- Articles by Expatriate Employees - World Report

Washington D.C. (1) / U.S.A.

Come and Hear "Midori" within the Green of Washington.

By Tetsuhide Mikamo, Washington Office, Marubeni America Corporation.

What does the "DC" of "Washington DC" stand for? As you may well know, it is an abbreviation of "District of Columbia". So what, then, is the difference between a "State" and a "District"? If you know this, then you must be someone who is very well-informed about the situation in America. The answer is that there are no senators or congressmen to represent DC in Congress. In addition, it is possible for Congress to refuse to recognize laws that have been decided upon in DC. In this sense, various restrictions have been placed upon DC, to the extent that in the past there has even been a movement that sought to raise the status of DC to a state.

One of the characteristics of DC is that green is plentiful, and that the height of its buildings is limited to a certain level. Since there is no throng of buildings like Manhattan, DC is well suited to those who prefer an atmosphere of restful quietness.

One of the most convenient things about living here is how difficult it is to get lost. The streets are like the pattern of a chessboard, with a number given to all the vertical streets and a letter of the alphabet given to all the horizontal streets. The most important combination among these numbers and letters to remember, is the combination of "18" and "I". If you walk to this location, you will find yourself at the Marubeni Office. From there, it is only 5 to 10 minutes walk to the White House, or the World Bank and IMF. Even the State Department and Central Bank are less than 10 minutes away by car. A great number of institutions are packed into a very small area.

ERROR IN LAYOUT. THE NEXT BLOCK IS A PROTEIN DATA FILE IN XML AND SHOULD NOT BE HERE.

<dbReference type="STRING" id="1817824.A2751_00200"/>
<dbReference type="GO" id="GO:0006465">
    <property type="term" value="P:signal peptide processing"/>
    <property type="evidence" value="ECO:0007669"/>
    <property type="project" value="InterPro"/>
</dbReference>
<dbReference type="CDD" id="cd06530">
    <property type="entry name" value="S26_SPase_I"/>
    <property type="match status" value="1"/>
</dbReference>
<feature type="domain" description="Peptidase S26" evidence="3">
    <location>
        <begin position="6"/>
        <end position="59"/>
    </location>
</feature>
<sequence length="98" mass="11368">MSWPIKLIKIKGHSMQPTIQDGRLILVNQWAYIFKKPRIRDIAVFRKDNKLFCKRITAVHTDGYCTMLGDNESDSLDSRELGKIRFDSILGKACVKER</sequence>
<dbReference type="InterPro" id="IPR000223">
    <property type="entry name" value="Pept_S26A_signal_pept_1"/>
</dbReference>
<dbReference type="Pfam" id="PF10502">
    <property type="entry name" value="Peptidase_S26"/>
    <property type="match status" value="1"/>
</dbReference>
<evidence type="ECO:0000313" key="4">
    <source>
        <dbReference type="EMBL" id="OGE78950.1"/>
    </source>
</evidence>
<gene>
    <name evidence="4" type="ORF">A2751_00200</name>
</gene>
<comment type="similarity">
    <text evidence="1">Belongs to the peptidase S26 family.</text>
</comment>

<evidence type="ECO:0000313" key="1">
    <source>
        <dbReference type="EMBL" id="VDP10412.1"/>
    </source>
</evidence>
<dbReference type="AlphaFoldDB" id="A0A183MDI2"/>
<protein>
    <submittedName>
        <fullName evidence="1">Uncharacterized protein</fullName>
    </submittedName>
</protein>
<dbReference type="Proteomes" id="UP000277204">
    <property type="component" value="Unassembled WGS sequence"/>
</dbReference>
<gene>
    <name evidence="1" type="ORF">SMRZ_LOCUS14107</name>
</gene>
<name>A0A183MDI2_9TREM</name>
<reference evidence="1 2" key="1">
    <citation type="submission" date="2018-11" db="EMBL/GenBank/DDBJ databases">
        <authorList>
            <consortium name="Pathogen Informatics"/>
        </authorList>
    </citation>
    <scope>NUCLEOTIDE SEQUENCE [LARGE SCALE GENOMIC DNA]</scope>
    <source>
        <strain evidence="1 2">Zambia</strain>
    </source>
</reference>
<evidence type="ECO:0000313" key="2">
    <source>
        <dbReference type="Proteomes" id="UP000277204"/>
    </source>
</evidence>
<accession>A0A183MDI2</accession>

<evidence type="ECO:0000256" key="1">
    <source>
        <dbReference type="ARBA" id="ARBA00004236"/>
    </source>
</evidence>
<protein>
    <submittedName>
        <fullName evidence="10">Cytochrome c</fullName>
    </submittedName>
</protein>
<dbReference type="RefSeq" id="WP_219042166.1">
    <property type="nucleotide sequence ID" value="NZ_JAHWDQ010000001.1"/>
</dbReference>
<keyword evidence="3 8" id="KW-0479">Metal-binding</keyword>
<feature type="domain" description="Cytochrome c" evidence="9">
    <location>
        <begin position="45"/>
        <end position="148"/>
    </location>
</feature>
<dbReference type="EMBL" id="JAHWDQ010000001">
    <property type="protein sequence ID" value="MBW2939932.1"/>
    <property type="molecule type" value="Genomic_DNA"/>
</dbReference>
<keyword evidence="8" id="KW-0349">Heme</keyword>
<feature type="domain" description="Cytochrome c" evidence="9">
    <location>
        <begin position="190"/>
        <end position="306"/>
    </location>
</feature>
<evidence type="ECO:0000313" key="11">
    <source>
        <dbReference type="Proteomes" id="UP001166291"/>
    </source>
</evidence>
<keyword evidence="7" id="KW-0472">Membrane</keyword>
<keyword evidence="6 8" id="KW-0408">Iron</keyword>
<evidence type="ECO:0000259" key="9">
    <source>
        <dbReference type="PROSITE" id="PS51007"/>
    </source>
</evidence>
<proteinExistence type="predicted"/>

It is a pity that there is no really good Japanese restaurant in DC, but this can be endured due to the rich and wide range of international cuisine, from Italian, to French to Chinese to Indian, etc. In spring and summer, tables and chairs are placed in the main street in front of shops and these become packed with couples enjoying meals together outdoors, and creating a lively and noisy atmosphere.

If you want to savor DC's musical delights, go to the Kennedy Center next to the Potomac River. Here you can enjoy not only classical music, but also jazz and opera. The famous cellist Yo-yo Ma and the violinist Midori Kojima make regular appearances. Recently, Midori Goto came to perform accompanied by her younger brother, Ryu.

So, have you decided upon your plans for your leisure or business trip to DC? Both those who want to "drop by DC on the way to New York" and those who want to "drop by New York on the way to DC" are welcome!

Marubeni Group magazine "M-SPIRIT" VOL.37 (February, 2007)

  • A view of Congress from a distance
  • The lively chat in restaurants
  • The World Bank/IMF Building
  • The soaring Washington monument
  • A footpath near the White House

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